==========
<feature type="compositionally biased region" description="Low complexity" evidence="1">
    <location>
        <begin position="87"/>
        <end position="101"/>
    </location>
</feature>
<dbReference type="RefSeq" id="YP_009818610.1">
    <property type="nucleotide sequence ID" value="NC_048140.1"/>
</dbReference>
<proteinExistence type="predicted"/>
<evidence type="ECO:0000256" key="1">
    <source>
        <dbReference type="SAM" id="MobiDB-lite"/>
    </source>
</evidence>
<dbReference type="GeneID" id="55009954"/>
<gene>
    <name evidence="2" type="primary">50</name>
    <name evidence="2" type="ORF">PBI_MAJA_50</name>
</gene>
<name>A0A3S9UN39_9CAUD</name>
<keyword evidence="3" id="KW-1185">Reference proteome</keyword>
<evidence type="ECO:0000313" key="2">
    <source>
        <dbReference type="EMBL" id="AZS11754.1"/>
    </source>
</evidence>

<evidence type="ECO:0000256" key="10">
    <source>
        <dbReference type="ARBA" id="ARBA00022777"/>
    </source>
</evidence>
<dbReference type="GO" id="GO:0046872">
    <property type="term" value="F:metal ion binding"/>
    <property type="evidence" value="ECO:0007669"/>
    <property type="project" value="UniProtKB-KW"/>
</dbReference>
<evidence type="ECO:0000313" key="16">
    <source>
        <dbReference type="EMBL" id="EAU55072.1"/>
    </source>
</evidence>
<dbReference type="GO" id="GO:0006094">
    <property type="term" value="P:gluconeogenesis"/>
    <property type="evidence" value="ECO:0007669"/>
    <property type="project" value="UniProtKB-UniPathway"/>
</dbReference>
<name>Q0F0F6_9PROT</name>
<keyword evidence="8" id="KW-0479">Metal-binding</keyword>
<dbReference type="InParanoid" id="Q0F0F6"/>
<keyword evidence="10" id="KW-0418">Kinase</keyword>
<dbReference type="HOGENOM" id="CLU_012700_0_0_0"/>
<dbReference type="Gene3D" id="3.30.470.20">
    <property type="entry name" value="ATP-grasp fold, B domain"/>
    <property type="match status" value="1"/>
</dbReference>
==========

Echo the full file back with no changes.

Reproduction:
<feature type="compositionally biased region" description="Low complexity" evidence="1">
    <location>
        <begin position="87"/>
        <end position="101"/>
    </location>
</feature>
<dbReference type="RefSeq" id="YP_009818610.1">
    <property type="nucleotide sequence ID" value="NC_048140.1"/>
</dbReference>
<proteinExistence type="predicted"/>
<evidence type="ECO:0000256" key="1">
    <source>
        <dbReference type="SAM" id="MobiDB-lite"/>
    </source>
</evidence>
<dbReference type="GeneID" id="55009954"/>
<gene>
    <name evidence="2" type="primary">50</name>
    <name evidence="2" type="ORF">PBI_MAJA_50</name>
</gene>
<name>A0A3S9UN39_9CAUD</name>
<keyword evidence="3" id="KW-1185">Reference proteome</keyword>
<evidence type="ECO:0000313" key="2">
    <source>
        <dbReference type="EMBL" id="AZS11754.1"/>
    </source>
</evidence>

<evidence type="ECO:0000256" key="10">
    <source>
        <dbReference type="ARBA" id="ARBA00022777"/>
    </source>
</evidence>
<dbReference type="GO" id="GO:0046872">
    <property type="term" value="F:metal ion binding"/>
    <property type="evidence" value="ECO:0007669"/>
    <property type="project" value="UniProtKB-KW"/>
</dbReference>
<evidence type="ECO:0000313" key="16">
    <source>
        <dbReference type="EMBL" id="EAU55072.1"/>
    </source>
</evidence>
<dbReference type="GO" id="GO:0006094">
    <property type="term" value="P:gluconeogenesis"/>
    <property type="evidence" value="ECO:0007669"/>
    <property type="project" value="UniProtKB-UniPathway"/>
</dbReference>
<name>Q0F0F6_9PROT</name>
<keyword evidence="8" id="KW-0479">Metal-binding</keyword>
<dbReference type="InParanoid" id="Q0F0F6"/>
<keyword evidence="10" id="KW-0418">Kinase</keyword>
<dbReference type="HOGENOM" id="CLU_012700_0_0_0"/>
<dbReference type="Gene3D" id="3.30.470.20">
    <property type="entry name" value="ATP-grasp fold, B domain"/>
    <property type="match status" value="1"/>
</dbReference>